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How Biden administration wants to keep European politicians under control

The United States would not only rule over Brussels, but also the leaders of some EU member states. Years have passed since the notorious spy scandal erupted, yet it remains just as embarrassing today, particularly since the incumbent US President was deeply involved in it and a similar scandal has recently come to light.

The United States intends to control not only bureaucrats in Brussels, but also the leaders of some European Union member states, at least this is what the latest scandal, that has erupted recently, suggests. Secret documents containing information on several countries and institutions have been leaked in the United States. Information relating to the war in Ukraine is particularly dangerous, as it includes NATO and US plans.

The documents also reveal that the United States has wiretapped several of its allies. This is nothing new, however, as the Democratic leadership has for decades taken the adage “keep your friends close” far too seriously. Enough to mention the wiretapping scandal that broke years ago, when a group of investigative journalists has revealed that the United States, with the knowledge, or rather the complicity, of Denmark, has been wiretapping Europe’s leading politicians, including former German Chancellor Angela Merkel and former German foreign minister and current President Frank-Walter Steinmeier. French, Norwegian and Swedish politicians were also involved.

It later emerged that German Chancellor Angela Merkel’s mobile phone had been tapped by the US National Security Agency (NSA) since 2002, when she was still party leader.

The Danish Defence Intelligence Service (FE) was the NSA’s partner in spying on leading European politicians. The NSA has accessed phone calls, text messages and chat conversations on officials’ phones, using targeted intercepts and NSA-developed Xkeyscore data analysis software. As it turned out, the NSA was definitely helped by the FE between 2012 and 2014, with the full knowledge and consent of the Danish government. The two agencies even set up a joint data processing hub.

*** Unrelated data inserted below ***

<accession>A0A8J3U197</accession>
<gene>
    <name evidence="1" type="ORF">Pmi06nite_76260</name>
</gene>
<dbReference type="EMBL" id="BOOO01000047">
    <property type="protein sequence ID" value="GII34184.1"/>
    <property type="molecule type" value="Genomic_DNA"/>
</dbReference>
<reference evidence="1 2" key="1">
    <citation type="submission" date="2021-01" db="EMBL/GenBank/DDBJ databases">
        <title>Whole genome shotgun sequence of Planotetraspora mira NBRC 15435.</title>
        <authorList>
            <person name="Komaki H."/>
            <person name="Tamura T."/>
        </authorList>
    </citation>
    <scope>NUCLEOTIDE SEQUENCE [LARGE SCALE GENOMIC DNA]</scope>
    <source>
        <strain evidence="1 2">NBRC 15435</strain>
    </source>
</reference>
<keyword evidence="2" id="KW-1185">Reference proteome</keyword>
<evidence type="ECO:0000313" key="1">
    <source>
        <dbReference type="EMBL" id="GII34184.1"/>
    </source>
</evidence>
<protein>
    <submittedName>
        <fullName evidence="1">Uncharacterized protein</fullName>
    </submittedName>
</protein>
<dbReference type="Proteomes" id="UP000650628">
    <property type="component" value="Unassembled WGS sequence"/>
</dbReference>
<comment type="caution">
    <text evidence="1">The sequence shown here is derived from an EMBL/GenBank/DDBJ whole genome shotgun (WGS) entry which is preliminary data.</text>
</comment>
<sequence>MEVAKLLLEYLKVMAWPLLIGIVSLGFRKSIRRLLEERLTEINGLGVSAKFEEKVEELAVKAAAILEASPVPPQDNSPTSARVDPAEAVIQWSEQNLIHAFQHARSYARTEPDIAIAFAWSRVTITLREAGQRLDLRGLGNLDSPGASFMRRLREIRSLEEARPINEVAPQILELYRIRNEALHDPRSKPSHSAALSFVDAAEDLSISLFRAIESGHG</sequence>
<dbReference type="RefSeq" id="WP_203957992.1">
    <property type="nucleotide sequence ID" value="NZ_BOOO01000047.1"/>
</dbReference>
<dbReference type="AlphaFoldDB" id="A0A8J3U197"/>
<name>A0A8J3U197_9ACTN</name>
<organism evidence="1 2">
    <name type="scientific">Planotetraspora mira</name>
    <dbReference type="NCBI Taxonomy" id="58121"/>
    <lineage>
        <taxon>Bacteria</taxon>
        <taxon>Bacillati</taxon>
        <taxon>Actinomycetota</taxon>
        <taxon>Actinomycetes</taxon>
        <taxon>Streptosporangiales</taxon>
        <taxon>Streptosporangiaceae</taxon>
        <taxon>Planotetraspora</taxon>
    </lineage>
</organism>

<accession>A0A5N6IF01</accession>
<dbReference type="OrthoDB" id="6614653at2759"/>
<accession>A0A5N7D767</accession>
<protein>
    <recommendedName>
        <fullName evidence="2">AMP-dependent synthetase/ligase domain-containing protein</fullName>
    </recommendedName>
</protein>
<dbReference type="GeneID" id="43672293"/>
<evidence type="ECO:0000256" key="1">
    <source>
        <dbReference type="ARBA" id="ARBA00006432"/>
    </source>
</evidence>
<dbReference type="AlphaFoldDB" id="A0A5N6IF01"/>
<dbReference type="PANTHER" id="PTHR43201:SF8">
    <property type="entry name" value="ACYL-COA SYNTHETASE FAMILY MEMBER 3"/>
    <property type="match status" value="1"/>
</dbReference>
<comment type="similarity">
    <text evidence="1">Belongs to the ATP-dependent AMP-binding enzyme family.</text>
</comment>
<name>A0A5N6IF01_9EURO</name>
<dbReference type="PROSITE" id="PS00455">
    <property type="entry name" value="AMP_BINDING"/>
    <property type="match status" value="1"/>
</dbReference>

Shortly afterwards, another skeleton fell out of the closet: the NSA also spied on tens of millions of people in the United States, Germany, France and other European states.

The large-scale wiretapping scandal erupted when former NSA contractor Edward Snowden leaked documents exposing the surveillance. The revelations were truly embarrassing as the US National Security Agency spied on the leaders of countries that were strategic partners either in terms of economic life or NATO membership. Moreover, current US President Joe Biden was also deeply involved in the scandal, as he was vice-president at the time working for then-President Barack Obama’s administration, Mr Snowden said ahead of Joe Biden’s first visit to Europe as US president in 2021.

“Intelligence collection against allies suggests a lack of trust in what is being shared in normal diplomatic exchanges. Key European states have taken different positions to the US on a number of issues, perhaps most notably on relations with Russia and China,”

said Ewan Lawson, an associate fellow at the London-based Royal United Services Institute (RUSI). Washington was deeply concerned by European countries mulling better ties with Russia, and the EU negotiating a trade deal with China at the same time that US seeks to isolate Beijing, some experts said. The US may have increasingly felt that its influence in Europe had weakened, other experts pointed out.

When the scandal erupted in 2013 in the wake of Snowden’s reports, Barack Obama pledged to stop spying on his allies. The world rightly asked the question: what are the guarantees that Joe Biden, Mr Obama’s former vice-president, will not follow in the footsteps of his predecessors as US president? Everyone has received the answer to this question in recent days.


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